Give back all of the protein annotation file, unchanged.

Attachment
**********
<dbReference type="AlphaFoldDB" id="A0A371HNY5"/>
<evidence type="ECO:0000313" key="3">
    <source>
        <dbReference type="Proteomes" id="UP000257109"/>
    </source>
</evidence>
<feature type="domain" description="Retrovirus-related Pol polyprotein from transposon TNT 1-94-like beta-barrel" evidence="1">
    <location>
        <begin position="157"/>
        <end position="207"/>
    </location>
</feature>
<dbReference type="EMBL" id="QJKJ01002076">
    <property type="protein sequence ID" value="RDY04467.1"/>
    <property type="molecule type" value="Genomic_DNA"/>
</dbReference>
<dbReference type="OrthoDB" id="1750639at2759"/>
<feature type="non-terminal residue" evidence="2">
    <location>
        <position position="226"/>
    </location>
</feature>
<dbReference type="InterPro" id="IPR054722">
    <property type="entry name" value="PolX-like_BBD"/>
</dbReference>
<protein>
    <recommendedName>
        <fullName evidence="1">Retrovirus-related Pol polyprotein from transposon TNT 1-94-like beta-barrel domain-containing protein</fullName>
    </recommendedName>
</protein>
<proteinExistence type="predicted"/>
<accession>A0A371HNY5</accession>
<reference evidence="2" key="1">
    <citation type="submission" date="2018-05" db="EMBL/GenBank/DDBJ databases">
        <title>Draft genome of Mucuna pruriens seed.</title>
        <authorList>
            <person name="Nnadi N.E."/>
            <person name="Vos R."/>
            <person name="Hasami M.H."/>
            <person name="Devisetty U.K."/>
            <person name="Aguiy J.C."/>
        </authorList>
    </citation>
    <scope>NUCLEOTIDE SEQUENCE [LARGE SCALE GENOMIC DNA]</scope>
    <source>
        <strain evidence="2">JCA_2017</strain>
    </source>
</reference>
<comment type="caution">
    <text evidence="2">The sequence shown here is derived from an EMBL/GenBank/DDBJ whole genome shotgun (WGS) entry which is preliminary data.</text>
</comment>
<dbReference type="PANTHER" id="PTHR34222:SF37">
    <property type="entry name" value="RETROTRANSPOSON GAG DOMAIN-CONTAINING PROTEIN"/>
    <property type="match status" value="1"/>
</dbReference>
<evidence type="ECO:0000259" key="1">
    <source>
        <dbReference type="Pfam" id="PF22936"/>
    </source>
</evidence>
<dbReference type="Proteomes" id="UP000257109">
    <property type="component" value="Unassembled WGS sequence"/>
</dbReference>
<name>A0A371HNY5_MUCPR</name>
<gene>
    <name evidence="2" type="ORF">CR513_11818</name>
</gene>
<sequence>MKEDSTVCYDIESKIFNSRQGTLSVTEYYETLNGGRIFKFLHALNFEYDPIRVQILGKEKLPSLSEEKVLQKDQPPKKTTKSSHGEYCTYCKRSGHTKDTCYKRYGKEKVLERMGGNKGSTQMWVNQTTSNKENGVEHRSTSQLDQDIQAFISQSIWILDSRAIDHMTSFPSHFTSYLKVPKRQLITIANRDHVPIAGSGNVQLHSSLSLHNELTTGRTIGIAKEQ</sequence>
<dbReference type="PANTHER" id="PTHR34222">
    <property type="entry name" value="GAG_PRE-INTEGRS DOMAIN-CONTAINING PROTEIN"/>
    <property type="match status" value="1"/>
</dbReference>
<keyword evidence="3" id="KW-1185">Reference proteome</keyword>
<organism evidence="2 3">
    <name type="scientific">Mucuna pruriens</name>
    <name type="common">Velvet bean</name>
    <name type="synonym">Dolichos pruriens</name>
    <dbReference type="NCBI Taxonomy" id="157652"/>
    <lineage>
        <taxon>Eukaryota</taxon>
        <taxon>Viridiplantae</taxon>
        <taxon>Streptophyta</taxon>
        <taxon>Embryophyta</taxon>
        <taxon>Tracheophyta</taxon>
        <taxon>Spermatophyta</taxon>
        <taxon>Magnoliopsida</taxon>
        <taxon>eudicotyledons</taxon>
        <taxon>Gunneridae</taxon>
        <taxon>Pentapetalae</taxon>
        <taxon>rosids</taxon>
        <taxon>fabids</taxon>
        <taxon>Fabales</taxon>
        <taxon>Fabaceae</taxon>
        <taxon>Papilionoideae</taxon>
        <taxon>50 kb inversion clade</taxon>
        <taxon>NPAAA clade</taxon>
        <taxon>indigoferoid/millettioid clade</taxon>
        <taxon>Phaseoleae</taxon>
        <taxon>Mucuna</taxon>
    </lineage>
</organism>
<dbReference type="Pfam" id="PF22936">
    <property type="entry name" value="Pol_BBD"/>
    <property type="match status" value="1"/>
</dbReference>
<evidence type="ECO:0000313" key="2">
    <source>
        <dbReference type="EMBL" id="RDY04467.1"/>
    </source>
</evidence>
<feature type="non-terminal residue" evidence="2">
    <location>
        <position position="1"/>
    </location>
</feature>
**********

<dbReference type="AlphaFoldDB" id="A0A371HNY5"/>
<evidence type="ECO:0000313" key="3">
    <source>
        <dbReference type="Proteomes" id="UP000257109"/>
    </source>
</evidence>
<feature type="domain" description="Retrovirus-related Pol polyprotein from transposon TNT 1-94-like beta-barrel" evidence="1">
    <location>
        <begin position="157"/>
        <end position="207"/>
    </location>
</feature>
<dbReference type="EMBL" id="QJKJ01002076">
    <property type="protein sequence ID" value="RDY04467.1"/>
    <property type="molecule type" value="Genomic_DNA"/>
</dbReference>
<dbReference type="OrthoDB" id="1750639at2759"/>
<feature type="non-terminal residue" evidence="2">
    <location>
        <position position="226"/>
    </location>
</feature>
<dbReference type="InterPro" id="IPR054722">
    <property type="entry name" value="PolX-like_BBD"/>
</dbReference>
<protein>
    <recommendedName>
        <fullName evidence="1">Retrovirus-related Pol polyprotein from transposon TNT 1-94-like beta-barrel domain-containing protein</fullName>
    </recommendedName>
</protein>
<proteinExistence type="predicted"/>
<accession>A0A371HNY5</accession>
<reference evidence="2" key="1">
    <citation type="submission" date="2018-05" db="EMBL/GenBank/DDBJ databases">
        <title>Draft genome of Mucuna pruriens seed.</title>
        <authorList>
            <person name="Nnadi N.E."/>
            <person name="Vos R."/>
            <person name="Hasami M.H."/>
            <person name="Devisetty U.K."/>
            <person name="Aguiy J.C."/>
        </authorList>
    </citation>
    <scope>NUCLEOTIDE SEQUENCE [LARGE SCALE GENOMIC DNA]</scope>
    <source>
        <strain evidence="2">JCA_2017</strain>
    </source>
</reference>
<comment type="caution">
    <text evidence="2">The sequence shown here is derived from an EMBL/GenBank/DDBJ whole genome shotgun (WGS) entry which is preliminary data.</text>
</comment>
<dbReference type="PANTHER" id="PTHR34222:SF37">
    <property type="entry name" value="RETROTRANSPOSON GAG DOMAIN-CONTAINING PROTEIN"/>
    <property type="match status" value="1"/>
</dbReference>
<evidence type="ECO:0000259" key="1">
    <source>
        <dbReference type="Pfam" id="PF22936"/>
    </source>
</evidence>
<dbReference type="Proteomes" id="UP000257109">
    <property type="component" value="Unassembled WGS sequence"/>
</dbReference>
<name>A0A371HNY5_MUCPR</name>
<gene>
    <name evidence="2" type="ORF">CR513_11818</name>
</gene>
<sequence>MKEDSTVCYDIESKIFNSRQGTLSVTEYYETLNGGRIFKFLHALNFEYDPIRVQILGKEKLPSLSEEKVLQKDQPPKKTTKSSHGEYCTYCKRSGHTKDTCYKRYGKEKVLERMGGNKGSTQMWVNQTTSNKENGVEHRSTSQLDQDIQAFISQSIWILDSRAIDHMTSFPSHFTSYLKVPKRQLITIANRDHVPIAGSGNVQLHSSLSLHNELTTGRTIGIAKEQ</sequence>
<dbReference type="PANTHER" id="PTHR34222">
    <property type="entry name" value="GAG_PRE-INTEGRS DOMAIN-CONTAINING PROTEIN"/>
    <property type="match status" value="1"/>
</dbReference>
<keyword evidence="3" id="KW-1185">Reference proteome</keyword>
<organism evidence="2 3">
    <name type="scientific">Mucuna pruriens</name>
    <name type="common">Velvet bean</name>
    <name type="synonym">Dolichos pruriens</name>
    <dbReference type="NCBI Taxonomy" id="157652"/>
    <lineage>
        <taxon>Eukaryota</taxon>
        <taxon>Viridiplantae</taxon>
        <taxon>Streptophyta</taxon>
        <taxon>Embryophyta</taxon>
        <taxon>Tracheophyta</taxon>
        <taxon>Spermatophyta</taxon>
        <taxon>Magnoliopsida</taxon>
        <taxon>eudicotyledons</taxon>
        <taxon>Gunneridae</taxon>
        <taxon>Pentapetalae</taxon>
        <taxon>rosids</taxon>
        <taxon>fabids</taxon>
        <taxon>Fabales</taxon>
        <taxon>Fabaceae</taxon>
        <taxon>Papilionoideae</taxon>
        <taxon>50 kb inversion clade</taxon>
        <taxon>NPAAA clade</taxon>
        <taxon>indigoferoid/millettioid clade</taxon>
        <taxon>Phaseoleae</taxon>
        <taxon>Mucuna</taxon>
    </lineage>
</organism>
<dbReference type="Pfam" id="PF22936">
    <property type="entry name" value="Pol_BBD"/>
    <property type="match status" value="1"/>
</dbReference>
<evidence type="ECO:0000313" key="2">
    <source>
        <dbReference type="EMBL" id="RDY04467.1"/>
    </source>
</evidence>
<feature type="non-terminal residue" evidence="2">
    <location>
        <position position="1"/>
    </location>
</feature>